The Book of Mormon is set in the United States

I. Book of Mormon geography

The Church of Jesus Christ of Latter-day Saints does not take an official position on the geography of the lands in the Book of Mormon. No evidence has turned up in the Americas that confirms any of the Book of Mormon cities, nations, or battles. Several theories exist among Mormons as to where the Book of Mormon may have taken place. For a long time, a hemispheric model held sway, where all of North, Central and South America were the theater of the book. In recent times, theories about Central America have been most prominent, see this site for an example. Much of the artwork that you find based on the Book of Mormon shows palm trees, Aztec-looking warriors, and a generally Central American milieu. However, The text of the Book of Mormon necessitates that the United States is the location for its events.

waters-of-mormon

The Book of Mormon has a lot to say about the lands where it claims its events occurred. In particular, it says many things about the future configuration of these lands, and what it says casts light on where we should think that these lands were located. What some of these Book of Mormon prophecies establish is that the text takes place somewhere within what is now the United States of America.

II.Established in this land

In the book of 3 Nephi, Jesus is speaking to a crowd of Nephites in the land called Bountiful. He prophesies of a sign that will occur, which will indicate that the gathering of Israel from dispersion is about to take place. The sign he prophesies is the coming forth of the Book of Mormon among “the Gentiles” (3 Nephi 21.2) which will teach them about the past existence of the Nephites and Lamanites “who are a remnant of the house of Jacob.” Next comes a long sentence that establishes where this will happen (with my comments in italics):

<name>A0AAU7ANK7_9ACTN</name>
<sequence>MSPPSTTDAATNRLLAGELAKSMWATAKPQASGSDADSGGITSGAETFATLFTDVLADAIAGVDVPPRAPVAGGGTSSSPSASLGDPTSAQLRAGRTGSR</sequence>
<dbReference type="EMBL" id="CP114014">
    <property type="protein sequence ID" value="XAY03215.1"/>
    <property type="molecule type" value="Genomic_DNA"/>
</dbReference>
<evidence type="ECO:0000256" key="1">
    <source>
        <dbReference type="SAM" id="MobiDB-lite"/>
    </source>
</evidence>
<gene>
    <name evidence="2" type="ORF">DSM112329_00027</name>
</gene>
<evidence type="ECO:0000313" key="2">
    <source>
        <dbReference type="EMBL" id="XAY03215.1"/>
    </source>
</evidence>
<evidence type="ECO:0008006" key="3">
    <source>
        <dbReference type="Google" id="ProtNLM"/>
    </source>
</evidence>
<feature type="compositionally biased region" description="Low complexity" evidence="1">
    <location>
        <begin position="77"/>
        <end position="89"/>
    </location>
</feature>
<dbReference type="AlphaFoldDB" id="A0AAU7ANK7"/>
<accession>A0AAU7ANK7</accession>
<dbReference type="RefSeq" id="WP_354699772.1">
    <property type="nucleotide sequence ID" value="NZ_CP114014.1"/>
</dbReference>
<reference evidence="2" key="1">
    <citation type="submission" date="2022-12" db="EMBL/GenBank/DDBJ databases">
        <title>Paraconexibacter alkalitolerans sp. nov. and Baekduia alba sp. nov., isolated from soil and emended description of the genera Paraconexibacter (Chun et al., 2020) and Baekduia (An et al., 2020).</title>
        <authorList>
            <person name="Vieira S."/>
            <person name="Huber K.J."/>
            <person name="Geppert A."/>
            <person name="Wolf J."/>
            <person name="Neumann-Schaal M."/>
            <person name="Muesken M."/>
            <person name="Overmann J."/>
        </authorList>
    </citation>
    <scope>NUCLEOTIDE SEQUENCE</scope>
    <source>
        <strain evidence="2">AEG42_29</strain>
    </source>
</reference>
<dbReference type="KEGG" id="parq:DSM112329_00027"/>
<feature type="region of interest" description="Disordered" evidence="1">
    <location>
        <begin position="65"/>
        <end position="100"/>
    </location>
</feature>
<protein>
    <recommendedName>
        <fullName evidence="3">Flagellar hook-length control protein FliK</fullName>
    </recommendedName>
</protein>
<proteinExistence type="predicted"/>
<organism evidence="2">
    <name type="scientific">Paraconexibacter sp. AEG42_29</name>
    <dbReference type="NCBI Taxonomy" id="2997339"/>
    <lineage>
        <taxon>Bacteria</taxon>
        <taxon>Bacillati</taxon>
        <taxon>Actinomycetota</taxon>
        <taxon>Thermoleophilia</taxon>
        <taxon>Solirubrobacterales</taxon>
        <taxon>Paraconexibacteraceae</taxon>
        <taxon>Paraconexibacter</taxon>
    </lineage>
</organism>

Verily, verily, I say unto you (the Nephites),

when these things (the Book of Mormon) shall be made known unto them (the Gentiles) of the Father,

and shall come forth of the Father,

from them (the Gentiles) unto you (the descendants of the Nephites and Lamanites);

For it is wisdom in the Father

that they (the Gentiles) should be established in this land,

and be set up as a free people by the power of the Father,

that these things might come forth from them (the Gentiles)

unto a remnant of your seed (the Nephites and Lamanites) […] —3 Nephi 21:3-4

“This land” is the one that will be inhabited by the Gentiles, the same Gentiles who will bring forth the Book of Mormon. These Gentiles will also be set up as “a free people.” As we know, Joseph Smith lived in the United States of America, and produced the Book of Mormon in the state of New York. Thus, the Jesus of 3 Nephi is saying that wherever Bountiful was, it was within the territory of the future United States. Mormons have often made this same identification. For example, Elder Mark E. Petersen commented on these verses in 1968: